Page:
It’s being called “hard Brexit” by some and “clean Brexit” by others, however the message from Theresa May today is that a ‘half-in, half-out’ approach will not be sought when it comes to Britain’s future with the European Union.
In her much anticipated (and widely predicted) speech she said that the UK will leave the single market. In setting out her 12 objectives she pledged to create a new free trade agreement that would seek “the greatest possible access to the single market”. She confirmed that a final Brexit deal will be put to a vote in both the House of Commons and the House of Lords.
Here are some of the key Brexit points affecting UK businesses:
Theresa May commented that a “bold” and “ambitious” free trade agreement will be pursued with the European Union. She confirmed that the UK won’t be a member of the single market and stated “It is time for Britain to get out into the world and rediscover its role as a great, global, trading nation.” She said that Britain needs to increase trade significantly with fast growing markets. This was described as an “opportunity” and a “great prize”.
The Prime Minister also announced that a new customs agreement needs to be reached instead of further membership of the customs union. However, she said she had an “open mind” on keeping some elements. It was also made clear that Britain will seek tariff free trade with the bloc after Brexit. She said “I want Britain to be free to establish our own tariff schedules at the World Trade Organisation.”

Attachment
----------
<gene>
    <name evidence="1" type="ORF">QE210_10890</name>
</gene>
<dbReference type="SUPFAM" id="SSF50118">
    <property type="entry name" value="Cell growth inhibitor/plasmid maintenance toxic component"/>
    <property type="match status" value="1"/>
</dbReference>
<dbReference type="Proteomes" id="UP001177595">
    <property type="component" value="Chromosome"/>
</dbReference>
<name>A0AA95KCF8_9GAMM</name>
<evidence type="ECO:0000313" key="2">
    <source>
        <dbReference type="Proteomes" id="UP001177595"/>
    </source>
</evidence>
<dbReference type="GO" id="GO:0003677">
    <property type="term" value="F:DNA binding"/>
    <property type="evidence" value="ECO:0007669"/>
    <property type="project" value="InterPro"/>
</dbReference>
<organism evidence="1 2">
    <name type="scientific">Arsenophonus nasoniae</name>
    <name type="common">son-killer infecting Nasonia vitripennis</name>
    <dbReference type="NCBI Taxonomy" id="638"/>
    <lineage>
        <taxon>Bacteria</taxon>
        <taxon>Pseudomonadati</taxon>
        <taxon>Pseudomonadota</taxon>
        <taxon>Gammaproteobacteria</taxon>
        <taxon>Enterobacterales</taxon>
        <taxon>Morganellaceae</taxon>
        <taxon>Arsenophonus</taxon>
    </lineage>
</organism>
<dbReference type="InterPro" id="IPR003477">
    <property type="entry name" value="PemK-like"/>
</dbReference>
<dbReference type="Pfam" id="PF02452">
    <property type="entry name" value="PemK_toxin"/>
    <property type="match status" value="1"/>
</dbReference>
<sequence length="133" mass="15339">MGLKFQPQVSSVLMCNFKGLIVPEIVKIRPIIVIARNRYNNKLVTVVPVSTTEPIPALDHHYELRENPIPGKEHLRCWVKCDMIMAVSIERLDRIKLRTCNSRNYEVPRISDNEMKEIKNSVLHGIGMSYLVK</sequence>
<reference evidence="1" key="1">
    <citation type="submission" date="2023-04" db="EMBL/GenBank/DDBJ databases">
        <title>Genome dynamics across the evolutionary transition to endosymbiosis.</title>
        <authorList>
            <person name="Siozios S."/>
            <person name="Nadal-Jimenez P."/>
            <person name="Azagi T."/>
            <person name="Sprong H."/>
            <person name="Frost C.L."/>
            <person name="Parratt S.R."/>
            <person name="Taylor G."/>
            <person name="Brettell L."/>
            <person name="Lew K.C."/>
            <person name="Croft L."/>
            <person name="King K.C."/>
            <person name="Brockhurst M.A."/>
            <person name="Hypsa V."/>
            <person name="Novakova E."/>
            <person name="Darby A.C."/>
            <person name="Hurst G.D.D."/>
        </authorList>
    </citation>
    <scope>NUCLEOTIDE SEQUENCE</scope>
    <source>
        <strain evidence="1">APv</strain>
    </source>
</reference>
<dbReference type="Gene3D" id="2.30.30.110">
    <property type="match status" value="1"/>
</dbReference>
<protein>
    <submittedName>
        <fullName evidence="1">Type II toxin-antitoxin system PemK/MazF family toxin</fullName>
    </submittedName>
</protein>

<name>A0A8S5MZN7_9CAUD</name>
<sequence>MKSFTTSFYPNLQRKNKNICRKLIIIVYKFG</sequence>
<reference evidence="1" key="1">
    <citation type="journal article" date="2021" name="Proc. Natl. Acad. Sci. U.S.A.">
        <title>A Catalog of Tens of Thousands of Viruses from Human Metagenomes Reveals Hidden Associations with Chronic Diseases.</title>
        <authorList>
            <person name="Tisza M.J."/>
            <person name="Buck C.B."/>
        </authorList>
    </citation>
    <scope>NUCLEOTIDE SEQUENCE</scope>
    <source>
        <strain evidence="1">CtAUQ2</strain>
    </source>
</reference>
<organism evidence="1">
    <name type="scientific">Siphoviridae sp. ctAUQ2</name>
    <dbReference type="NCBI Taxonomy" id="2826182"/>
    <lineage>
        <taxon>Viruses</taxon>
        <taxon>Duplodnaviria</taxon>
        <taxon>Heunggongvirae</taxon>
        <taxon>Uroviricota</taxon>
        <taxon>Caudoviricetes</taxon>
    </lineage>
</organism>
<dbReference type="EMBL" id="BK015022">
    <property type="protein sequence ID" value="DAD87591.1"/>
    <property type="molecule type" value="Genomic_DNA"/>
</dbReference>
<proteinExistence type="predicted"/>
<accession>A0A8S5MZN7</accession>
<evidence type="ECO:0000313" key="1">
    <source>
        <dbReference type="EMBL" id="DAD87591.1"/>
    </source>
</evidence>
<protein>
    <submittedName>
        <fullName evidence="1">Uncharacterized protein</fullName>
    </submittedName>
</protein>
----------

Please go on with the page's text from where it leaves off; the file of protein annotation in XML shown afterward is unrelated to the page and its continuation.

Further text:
It was stressed that future laws will be made in Westminster, Edinburgh, Cardiff and Belfast and that “not only will the Government protect the rights of workers set out in European legislation, we will build on them.” May went into more detail commenting that they will seek to keep pace with the changing labour market.
Collaboration with European partners on major science, research and technology initiatives will continue. The Prime Minister commented that Britain has some of the world’s best universities and would continue to seek to attract the “brightest and the best”.
Philip Brennan, Head of Businesscomparison.com comments:
“Ever since the referendum, UK businesses have been calling for clarity about how Brexit will work and there has been frustration from company bosses who, naturally, want to plan for the future. This announcement is a step towards a clearer Brexit strategy. Two of the main points that stand out as being crucial to small business owners are the tariff-free trade with the EU and maintaining the common travel area between the UK and Irish Republic. The Government now need to work with the business community to ensure firms of all sizes are supported and equipped to deal with the changes that will inevitably affect them.
“Many small and medium sized businesses struggle to access finance for the running costs and growth of their businesses. There may be a longer-term impact on the availability of finance, as a result of leaving the European Union, as it may make the UK less creditworthy and force a higher price for credit and reduce the amount of external financing for UK SMEs. Different banking rules and regulations could make it more difficult for continental banks to offer finance to Britain’s businesses.”